florid

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flor·id

(flōr'id),
1. Of a bright red color; denoting certain cutaneous lesions.
2. Fully developed.
[L. floridus, flowery]
Farlex Partner Medical Dictionary © Farlex 2012

florid

adjective
(1) Exuberant; abundant, well-developed, as in a florid tissue response (e.g., to inflammation).
(2) A rarely used term for brightly coloured, reddish; erythematous.
Segen's Medical Dictionary. © 2012 Farlex, Inc. All rights reserved.

flor·id

(flōr'id)
1. Of a bright red color; denoting certain cutaneous lesions.
2. Fully developed.
[L. floridus, flowery]
Medical Dictionary for the Health Professions and Nursing © Farlex 2012

florid

Flushed, of ruddy complexion, rosy.
Collins Dictionary of Medicine © Robert M. Youngson 2004, 2005
References in periodicals archive ?
When I visited Robert the next day, he was as floridly psychotic as I'd ever seen him.
Timothy Joe Souders, who had a history of severe mental illness and was described as "floridly psychotic" by a social worker, died at the Southern Michigan Correctional Facility in Jackson in August.
"Louis' great passion was for the media," Callil records, "floridly named little newspapers, lectures to the likeminded in halls and restaurants--preferably restaurants--surrounded by followers and henchmen who looked up to him, defended him with their fists, listened to him talking for a long time and drank with him into the night." Callil has diligently amassed details of these unregenerate lives, creating a succinct social register of racist, collaborationist France.
There is a subclass of criminal, which is floridly emotional and that emotionality is almost always associated with grotesque and extreme acting out.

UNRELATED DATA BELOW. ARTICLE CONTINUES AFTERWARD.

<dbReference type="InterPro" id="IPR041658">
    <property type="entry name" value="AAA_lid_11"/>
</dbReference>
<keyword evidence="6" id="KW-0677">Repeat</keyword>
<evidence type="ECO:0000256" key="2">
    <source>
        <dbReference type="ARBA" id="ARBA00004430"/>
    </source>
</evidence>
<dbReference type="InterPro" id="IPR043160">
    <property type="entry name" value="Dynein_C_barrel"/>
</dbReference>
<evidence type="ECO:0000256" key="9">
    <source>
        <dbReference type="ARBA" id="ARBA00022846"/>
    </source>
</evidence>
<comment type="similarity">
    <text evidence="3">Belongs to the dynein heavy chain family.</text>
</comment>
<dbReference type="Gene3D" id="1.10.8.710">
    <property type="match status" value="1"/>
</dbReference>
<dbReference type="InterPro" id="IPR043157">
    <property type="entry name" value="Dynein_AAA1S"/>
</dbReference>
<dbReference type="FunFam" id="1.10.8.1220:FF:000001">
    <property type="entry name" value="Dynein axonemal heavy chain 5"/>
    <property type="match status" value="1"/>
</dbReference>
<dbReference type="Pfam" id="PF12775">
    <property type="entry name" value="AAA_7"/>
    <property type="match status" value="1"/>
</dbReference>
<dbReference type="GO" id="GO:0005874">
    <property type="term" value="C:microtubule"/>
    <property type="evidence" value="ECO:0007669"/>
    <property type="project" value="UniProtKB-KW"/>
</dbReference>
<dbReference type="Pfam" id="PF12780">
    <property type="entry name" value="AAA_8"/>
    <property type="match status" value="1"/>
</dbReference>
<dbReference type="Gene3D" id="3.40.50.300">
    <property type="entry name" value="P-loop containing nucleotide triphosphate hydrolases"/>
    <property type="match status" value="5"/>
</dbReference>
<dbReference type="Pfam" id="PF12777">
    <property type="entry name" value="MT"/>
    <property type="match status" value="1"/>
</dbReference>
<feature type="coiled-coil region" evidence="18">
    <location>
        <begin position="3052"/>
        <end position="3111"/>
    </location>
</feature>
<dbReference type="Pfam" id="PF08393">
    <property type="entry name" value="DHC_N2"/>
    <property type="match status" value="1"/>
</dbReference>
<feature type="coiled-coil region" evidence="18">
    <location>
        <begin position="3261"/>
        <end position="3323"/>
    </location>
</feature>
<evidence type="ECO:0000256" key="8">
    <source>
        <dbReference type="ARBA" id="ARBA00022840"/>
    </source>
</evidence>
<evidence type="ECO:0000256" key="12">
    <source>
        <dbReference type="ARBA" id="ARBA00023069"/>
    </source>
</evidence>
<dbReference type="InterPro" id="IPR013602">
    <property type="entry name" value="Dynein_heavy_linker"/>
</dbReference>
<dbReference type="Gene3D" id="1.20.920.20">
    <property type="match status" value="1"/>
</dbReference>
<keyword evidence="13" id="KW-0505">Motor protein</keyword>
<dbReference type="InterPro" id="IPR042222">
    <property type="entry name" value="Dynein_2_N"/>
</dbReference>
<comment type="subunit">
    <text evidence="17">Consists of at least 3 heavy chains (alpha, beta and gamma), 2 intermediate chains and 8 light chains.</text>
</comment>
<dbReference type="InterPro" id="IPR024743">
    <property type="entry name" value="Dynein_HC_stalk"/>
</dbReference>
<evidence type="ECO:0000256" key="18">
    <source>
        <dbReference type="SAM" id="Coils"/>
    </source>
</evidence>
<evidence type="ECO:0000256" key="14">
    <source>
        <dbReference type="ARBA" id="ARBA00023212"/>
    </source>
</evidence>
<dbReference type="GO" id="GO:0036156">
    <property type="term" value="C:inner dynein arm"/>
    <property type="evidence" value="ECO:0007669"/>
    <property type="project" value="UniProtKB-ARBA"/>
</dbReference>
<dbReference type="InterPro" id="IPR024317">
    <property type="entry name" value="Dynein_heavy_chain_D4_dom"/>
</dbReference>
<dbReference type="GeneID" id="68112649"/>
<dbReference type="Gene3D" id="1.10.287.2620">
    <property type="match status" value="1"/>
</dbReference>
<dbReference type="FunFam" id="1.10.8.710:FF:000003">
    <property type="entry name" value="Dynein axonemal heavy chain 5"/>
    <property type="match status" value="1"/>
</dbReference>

4, 2002): "Talk to Her, Pedro Almodovar's new movie, is calmer and less floridly extravagant, less wired than many of his previous films.
Because it is so wrenching for everyone, these decisions are often accompanied by conflict--sometimes subdued, sometimes floridly expressed--among patients (if they are able to interact), families and physicians.
Textures vary widely (including the use of vocal solos), floridly melismatic settings of significant words occur often, and changes of meter and key are not uncommon.
In fact, even floridly reactive germinal centers sometimes contain large vesicular nuclei and lack a well-defined mantle zone.
Hueffers's as also most of details," while in the former he had acknowledged: "My share in this work is very small as far as actual writing goes," elsewhere his praise for Ford's writing is, according to Max Saunders, "so floridly ironic that it verges on sarcasm." See Saunders, I: 122.
Later, too, Muller notes, Hopkins rejected Newman's "old Anglican, patristic, literary influence" for the "more floridly emotional Ultramontanist" stance shared by such church leaders as Cardinal Manning and the London Oratorian Frederick Faber.
* He moved out of the rectory, floridly and expensively redecorated by his predecessor, and moved into the smaller, vacant convent.
In France, Proust and Gide had certainly broached the subject but even there the leap into the floridly detailed world of Jean Genet wouldn't come until Our Lady of the Flowers was more broadly issued by Gallimard in 1951.